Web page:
The small town of Day’s End is hiding an ancient secret; under the Mayoral Seat is a set of large chambers, magically sealed since the time of the last elven king, Oeged Naaftet Oecheisev. However, the passing of centuries has weakened the magic around the door. Another entrance, hidden under a pond in the Day’s End Graveyard, and has not been touched in centuries.

The dungeon contains more than simple chambers, though. Oeged caused the entire kingdom to collapse by dabbling in dark magic - magic powered by the Eclipse. These practices led to increasingly corrupt decisions within the council, and the magic itself distorted many of the creatures in the forest, creating giant spiders and basilisks. In the end, the king transformed himself into a shadow dragon and claimed the main council chamber as his lair. The other members of the council became wraiths, and haunted the halls of the dungeon for centuries, seeking a way through the seals laid by their own people.

As time passed, the king and his wraiths became weaker and struggled less fiercely against their magical bonds. Now dormant, they await the time that the ground shatters around them and they can escape.


At the south end of the town’s prison under the Mayoral Seat is a massive iron door, elaborately engraved with depictions of armies marching to war under a darkened sky. Close inspection reveals that the soldiers are elves. The door has no handle, but in the centre is a large keyhole. The key to this door is lost, but the lock can still be picked with lockpicks. The door itself is nigh indestructible.

Level 1 - Archives

This level of the catacombs served as the storage space for all of the legal and governmental archives of the elven kingdom. It contains tens of thousands of scrolls describing accounts of legal proceedings and bill amendments.

The presence of the shadow is weak this close to the surface, but it can still be easily detected by magic. The presence is a mix of fey and undead.

The walls on this level are smoothly layered stone bricks masterfully engraved with depictions of leaves and branches, making the chambers and passages feel like a forest bower. Unless otherwise specified, the ceilings are 10 feet high and all the rooms are in total darkness.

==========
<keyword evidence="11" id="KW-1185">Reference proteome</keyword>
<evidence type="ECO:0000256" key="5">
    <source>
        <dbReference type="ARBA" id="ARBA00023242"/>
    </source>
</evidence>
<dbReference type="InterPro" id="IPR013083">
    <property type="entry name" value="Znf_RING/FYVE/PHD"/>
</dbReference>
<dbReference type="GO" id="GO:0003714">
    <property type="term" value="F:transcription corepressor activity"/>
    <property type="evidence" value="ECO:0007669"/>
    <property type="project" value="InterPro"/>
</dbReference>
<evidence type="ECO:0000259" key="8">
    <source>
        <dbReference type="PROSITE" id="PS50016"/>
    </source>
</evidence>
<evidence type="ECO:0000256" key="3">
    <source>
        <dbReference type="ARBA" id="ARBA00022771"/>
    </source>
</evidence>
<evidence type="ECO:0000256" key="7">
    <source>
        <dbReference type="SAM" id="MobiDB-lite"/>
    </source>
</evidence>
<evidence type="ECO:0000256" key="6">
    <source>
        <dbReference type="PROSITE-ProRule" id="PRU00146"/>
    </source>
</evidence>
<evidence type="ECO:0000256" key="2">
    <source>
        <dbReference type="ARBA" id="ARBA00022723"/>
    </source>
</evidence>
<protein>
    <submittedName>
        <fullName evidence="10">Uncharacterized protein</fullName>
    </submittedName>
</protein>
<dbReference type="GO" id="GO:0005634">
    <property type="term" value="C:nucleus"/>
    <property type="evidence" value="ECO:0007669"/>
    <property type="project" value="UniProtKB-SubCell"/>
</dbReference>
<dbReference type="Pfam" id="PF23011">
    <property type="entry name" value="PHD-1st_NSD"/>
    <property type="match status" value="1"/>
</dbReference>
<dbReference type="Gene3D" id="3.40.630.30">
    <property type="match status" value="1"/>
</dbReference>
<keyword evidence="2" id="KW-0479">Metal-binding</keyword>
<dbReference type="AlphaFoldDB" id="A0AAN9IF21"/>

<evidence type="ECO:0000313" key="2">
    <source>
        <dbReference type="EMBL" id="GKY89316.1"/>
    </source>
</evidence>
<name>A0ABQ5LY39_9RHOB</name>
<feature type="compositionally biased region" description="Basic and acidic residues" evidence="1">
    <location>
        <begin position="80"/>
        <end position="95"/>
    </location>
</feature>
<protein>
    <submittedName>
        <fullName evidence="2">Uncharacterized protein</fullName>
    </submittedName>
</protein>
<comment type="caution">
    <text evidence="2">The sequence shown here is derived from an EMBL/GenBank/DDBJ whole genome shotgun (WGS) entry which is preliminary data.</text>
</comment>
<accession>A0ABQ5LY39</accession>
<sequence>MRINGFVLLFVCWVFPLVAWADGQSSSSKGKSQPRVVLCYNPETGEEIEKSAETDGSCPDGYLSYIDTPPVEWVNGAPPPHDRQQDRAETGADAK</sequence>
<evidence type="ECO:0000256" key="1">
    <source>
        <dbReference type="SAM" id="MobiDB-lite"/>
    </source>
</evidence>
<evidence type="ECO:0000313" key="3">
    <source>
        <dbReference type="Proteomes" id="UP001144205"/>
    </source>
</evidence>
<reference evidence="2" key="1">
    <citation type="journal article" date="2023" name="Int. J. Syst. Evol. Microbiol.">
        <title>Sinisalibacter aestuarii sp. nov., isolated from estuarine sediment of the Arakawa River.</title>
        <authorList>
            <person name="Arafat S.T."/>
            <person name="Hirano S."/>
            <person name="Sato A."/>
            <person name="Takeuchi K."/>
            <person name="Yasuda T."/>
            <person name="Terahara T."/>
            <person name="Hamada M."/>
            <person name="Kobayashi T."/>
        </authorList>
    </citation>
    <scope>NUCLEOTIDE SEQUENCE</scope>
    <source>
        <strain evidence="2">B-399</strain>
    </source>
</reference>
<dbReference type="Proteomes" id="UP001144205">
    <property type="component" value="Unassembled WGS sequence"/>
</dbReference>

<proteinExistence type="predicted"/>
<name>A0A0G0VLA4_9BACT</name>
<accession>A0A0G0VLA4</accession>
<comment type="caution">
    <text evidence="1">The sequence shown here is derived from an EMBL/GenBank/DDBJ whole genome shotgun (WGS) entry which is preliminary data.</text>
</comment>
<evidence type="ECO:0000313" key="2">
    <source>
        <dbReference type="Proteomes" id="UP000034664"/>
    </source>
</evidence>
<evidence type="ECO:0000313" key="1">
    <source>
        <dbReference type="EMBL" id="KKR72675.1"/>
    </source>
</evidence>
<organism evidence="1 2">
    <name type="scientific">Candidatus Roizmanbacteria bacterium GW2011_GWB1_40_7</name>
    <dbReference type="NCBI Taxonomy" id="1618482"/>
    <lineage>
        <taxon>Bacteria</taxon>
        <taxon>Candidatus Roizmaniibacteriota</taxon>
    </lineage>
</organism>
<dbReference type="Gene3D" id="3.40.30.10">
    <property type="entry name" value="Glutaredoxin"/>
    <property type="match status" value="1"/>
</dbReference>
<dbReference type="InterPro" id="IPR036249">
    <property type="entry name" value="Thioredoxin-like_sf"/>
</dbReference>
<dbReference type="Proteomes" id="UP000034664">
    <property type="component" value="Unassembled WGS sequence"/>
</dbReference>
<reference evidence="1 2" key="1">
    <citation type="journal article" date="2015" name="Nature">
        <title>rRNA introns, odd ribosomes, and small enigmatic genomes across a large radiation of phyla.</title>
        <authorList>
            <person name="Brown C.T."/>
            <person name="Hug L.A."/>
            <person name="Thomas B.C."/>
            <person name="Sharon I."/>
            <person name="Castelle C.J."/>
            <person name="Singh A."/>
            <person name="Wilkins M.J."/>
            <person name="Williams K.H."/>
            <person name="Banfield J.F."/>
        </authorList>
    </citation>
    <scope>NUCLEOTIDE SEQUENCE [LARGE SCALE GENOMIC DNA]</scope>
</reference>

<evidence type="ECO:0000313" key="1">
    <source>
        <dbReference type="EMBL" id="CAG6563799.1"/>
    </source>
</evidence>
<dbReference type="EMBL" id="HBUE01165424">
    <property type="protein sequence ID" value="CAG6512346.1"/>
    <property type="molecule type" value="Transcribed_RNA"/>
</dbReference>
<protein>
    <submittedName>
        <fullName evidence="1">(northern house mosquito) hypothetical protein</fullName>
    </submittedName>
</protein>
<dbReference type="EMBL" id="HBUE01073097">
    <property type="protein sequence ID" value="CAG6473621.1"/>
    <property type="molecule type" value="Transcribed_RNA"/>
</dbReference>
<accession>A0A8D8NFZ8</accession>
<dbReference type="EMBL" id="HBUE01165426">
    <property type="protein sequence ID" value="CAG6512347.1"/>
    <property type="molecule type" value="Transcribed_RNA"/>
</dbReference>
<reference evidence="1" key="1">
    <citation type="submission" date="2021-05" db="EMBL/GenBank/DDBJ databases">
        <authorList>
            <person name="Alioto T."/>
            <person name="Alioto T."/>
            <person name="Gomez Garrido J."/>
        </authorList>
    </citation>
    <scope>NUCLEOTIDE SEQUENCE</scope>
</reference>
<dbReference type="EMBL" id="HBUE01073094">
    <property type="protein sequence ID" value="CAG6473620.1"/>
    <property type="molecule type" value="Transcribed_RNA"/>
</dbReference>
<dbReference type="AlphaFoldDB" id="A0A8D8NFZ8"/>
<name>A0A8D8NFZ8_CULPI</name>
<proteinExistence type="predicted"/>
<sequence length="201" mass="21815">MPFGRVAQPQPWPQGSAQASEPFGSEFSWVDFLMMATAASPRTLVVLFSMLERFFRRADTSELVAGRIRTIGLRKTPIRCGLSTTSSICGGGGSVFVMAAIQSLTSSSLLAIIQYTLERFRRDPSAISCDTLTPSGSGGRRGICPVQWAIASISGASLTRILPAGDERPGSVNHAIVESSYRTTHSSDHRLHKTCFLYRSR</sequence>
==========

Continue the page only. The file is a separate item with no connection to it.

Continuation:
1.1 Entrance

The entrance area of the dungeon is a room 20 feet wide and 30 feet long. The back of the entrance door, filling the north wall when closed, is engraved with an image of an elf monarch seated upon a magnificent throne. The monarch wears a crown and holds a wooden staff. To either side of the throne is an elf warrior, wearing a full-face helmet and weilding a spear. An inscription at the top reads in Elvish: “Do not forget the past, lest ye be forgotten in turn”. On this side of the door there is a handle and a lever to lock the door.

In each of the east and west walls is an alcove containing a stone statue of an elf warrior. The statues are identical to those depicted on the door, although the statue in the east wall is partially eroded by a leak in the ceiling above it. These statues have been magically animated, and they will both awaken if either one is touched. When they animate, they will attack any creatures in the room. The statue in the east wall moves slowly and jerkily due to the damage caused by the leak above it, giving advantage to all attack rolls made against it. Use the Animated Armor stat block for the statues.

The south end of the room forms a T intersection with area 1.2.

1.2 Passage

The passageway is 10 feet wide and 100 feet long, extending 40 feet east and west from the edges of the entrance room. All along the passageway on both sides are doors leading into archive rooms (see area 2). There are eight such rooms, spread out evenly along the passageway. Each room has an unlocked stone door leading into it from the passage. These doors are engraved with simple images of trees and woodland creatures. The images on the doors are indicated in the diagram below.

        |    |            N
 _ __ __|    |__ __ _   W | E
| 1  2          3  4 |    S
|-------100 ft-------|
  1. A wolf pack
  2. An ash tree
  3. A pair of grazing elk
  4. Songbirds
  5. Mushrooms
  6. A stream
  7. A basilisk
  8. A giant spider